Summer Reading List of the #Ö
In today’s second part of our Summer Reading List, Sué Gonzáles Hauck introduces Lea David’s ‘The Past Can’t Heal Us’, Dana Schmalz reviews Étienne Balibar’s ‘Secularism and Cosmopolitanism’, and S...
Crisis and hypocrisy?
The Book Review Symposium on Feminist Engagement with International Law has been taking place against the backdrop of multiple crises. The crisis that has been dominating the news worldwide is one ...
Intersectional feminist engagements with international law (Part II)
In this second part of our interview with CIJ founder and executive director Emilia Roig, we move from general questions on intersectionality and the category ‘women’ to more specific questions on ...
Intersectional feminist engagements with international law (Part I)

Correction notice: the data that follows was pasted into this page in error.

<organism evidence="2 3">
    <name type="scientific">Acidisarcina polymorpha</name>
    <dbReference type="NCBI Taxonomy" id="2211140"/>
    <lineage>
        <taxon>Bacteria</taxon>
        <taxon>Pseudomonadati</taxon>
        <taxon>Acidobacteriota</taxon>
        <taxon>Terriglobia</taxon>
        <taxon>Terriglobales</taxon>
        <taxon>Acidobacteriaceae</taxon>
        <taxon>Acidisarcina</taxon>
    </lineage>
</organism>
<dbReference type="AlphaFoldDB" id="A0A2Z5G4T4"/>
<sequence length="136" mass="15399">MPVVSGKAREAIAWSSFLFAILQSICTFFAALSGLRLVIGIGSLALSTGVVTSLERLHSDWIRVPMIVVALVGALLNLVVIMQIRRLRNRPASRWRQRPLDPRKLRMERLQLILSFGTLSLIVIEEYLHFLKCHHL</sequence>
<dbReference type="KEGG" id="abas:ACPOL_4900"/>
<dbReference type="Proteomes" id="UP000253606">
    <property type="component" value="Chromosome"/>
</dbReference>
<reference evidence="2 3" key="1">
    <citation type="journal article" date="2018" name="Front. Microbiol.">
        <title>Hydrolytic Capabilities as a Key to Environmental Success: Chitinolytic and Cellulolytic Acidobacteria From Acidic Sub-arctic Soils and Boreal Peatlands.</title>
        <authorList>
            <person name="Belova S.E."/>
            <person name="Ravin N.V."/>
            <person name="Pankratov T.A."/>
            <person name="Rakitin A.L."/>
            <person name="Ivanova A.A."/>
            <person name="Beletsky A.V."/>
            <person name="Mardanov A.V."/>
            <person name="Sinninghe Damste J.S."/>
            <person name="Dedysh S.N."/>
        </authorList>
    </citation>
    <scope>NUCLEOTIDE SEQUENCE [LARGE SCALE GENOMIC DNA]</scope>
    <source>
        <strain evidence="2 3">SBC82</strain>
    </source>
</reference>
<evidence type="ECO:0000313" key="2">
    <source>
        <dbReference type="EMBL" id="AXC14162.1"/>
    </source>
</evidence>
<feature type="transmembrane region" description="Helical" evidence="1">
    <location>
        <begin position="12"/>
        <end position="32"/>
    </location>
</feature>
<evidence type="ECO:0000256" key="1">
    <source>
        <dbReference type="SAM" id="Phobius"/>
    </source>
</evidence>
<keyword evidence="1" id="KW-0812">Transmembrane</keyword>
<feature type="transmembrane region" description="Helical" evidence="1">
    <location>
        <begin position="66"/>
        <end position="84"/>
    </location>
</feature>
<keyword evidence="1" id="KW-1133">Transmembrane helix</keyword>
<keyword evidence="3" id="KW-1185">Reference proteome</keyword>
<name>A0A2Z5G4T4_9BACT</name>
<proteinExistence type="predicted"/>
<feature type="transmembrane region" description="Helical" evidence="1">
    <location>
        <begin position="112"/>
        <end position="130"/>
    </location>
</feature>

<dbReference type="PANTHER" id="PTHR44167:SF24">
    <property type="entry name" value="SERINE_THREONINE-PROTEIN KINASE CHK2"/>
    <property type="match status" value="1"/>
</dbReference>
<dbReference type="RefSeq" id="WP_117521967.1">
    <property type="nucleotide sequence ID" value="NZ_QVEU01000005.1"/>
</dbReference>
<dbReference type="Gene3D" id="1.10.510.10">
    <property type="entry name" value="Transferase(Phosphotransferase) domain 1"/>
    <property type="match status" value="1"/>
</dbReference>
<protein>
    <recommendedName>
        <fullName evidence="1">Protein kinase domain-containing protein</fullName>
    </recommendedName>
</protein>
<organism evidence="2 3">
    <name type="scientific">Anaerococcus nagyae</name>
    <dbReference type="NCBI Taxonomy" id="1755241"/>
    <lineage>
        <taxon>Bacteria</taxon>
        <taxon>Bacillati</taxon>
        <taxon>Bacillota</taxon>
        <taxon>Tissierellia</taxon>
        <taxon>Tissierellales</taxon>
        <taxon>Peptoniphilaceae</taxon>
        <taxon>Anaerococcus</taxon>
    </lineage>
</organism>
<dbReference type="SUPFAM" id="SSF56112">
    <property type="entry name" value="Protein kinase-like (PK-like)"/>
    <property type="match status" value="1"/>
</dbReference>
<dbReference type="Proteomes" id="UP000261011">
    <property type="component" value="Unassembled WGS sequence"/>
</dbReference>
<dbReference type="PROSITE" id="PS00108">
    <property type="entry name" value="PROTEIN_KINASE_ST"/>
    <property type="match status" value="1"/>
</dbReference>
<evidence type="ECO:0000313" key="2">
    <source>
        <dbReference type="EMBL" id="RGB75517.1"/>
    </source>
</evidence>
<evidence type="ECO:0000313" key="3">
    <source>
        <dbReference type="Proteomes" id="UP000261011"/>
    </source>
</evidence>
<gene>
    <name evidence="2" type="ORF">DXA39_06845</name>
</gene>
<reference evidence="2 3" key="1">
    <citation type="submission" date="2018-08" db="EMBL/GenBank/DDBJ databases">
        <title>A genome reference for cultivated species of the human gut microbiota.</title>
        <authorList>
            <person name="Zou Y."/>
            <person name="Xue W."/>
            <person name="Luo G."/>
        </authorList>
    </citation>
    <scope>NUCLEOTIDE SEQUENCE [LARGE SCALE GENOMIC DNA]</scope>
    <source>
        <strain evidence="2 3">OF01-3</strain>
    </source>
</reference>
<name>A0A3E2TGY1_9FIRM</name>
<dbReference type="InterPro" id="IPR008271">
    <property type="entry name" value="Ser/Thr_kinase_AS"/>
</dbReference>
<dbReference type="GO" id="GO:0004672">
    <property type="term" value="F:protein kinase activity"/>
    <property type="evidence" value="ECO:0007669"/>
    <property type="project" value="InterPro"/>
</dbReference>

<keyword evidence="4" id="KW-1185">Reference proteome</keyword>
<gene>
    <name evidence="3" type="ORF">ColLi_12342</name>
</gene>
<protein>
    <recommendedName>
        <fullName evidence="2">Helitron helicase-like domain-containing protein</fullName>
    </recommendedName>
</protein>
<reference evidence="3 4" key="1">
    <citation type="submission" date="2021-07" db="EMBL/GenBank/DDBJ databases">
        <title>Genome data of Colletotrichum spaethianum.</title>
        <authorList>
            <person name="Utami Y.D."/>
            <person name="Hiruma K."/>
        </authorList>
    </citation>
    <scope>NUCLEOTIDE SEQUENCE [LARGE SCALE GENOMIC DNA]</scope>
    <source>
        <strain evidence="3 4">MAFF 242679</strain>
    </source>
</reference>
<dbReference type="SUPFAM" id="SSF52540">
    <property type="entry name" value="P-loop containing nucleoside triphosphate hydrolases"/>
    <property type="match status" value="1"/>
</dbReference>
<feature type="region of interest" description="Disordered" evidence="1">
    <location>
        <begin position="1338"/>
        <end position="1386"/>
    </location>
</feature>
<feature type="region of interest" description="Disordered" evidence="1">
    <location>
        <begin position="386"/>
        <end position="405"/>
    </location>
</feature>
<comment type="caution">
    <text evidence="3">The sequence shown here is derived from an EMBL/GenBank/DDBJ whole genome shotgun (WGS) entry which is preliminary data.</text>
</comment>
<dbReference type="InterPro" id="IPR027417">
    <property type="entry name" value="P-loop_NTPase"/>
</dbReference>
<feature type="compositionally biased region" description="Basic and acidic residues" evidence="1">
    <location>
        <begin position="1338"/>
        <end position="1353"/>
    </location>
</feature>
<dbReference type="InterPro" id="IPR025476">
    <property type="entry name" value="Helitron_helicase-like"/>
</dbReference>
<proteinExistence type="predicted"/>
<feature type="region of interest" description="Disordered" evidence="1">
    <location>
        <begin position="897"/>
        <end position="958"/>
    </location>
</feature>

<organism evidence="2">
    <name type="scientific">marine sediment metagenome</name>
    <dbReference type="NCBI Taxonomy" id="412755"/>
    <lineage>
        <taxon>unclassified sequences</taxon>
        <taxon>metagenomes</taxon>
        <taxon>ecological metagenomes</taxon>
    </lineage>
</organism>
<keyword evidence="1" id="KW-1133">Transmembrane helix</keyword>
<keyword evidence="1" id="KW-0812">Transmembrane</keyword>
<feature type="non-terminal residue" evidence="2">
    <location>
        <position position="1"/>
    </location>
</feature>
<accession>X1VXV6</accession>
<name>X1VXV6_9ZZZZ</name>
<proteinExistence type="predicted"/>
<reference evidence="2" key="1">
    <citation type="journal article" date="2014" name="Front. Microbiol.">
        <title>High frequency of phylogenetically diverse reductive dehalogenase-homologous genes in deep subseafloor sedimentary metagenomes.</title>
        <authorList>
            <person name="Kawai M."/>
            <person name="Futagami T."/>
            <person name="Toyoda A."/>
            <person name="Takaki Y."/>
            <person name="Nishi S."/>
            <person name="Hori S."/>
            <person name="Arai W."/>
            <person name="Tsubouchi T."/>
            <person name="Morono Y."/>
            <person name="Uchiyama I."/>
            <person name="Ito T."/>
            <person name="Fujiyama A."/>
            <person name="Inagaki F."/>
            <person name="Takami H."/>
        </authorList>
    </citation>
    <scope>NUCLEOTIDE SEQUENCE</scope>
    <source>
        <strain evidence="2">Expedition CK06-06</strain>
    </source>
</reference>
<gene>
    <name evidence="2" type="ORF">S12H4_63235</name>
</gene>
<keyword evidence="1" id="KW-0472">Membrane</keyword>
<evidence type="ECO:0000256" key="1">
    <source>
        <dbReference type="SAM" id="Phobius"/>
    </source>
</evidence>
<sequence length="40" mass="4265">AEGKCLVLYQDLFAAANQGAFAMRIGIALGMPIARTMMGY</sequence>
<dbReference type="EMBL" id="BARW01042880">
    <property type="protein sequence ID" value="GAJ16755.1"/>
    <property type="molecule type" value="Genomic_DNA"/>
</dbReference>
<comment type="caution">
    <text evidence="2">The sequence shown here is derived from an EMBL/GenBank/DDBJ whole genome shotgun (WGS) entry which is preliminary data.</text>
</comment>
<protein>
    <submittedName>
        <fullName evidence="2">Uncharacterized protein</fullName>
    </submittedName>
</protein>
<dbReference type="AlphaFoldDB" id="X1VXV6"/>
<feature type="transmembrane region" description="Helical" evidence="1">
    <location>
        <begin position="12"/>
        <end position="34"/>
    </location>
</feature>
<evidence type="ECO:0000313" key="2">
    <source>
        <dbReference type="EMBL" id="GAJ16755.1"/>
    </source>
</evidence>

Most contributions to our online review symposium argue in favor of an intersectional approach. Legal scholar Kimberlé Crenshaw coined the term ‘intersectionality’ in 1989. Crenshaw is also the pre...
Book Symposium on “Feminist Engagement with International Law”
“Feminist analysis is like friendship: an ongoing process of deepening complexity, interactive, contradictory, insightful, emotional, enlightening, challenging, conflicting”, Nancy O. Dowd wrote in...
The Proportionality Critique Still Stands
A Rejoinder to Johann Ruben Leiss
Johann Ruben Leiss critically remarks that the perception underlying my original post “overburdens proportionality balancing with assumptions and expectations tha...
A Critique of Proportionality Balancing as a Harmonization Technique in International Law
Since the publication of the Fragmentation Report by the International Law Commission, international legal scholars and practitioners alike seem to be less concerned about the theoretical questions...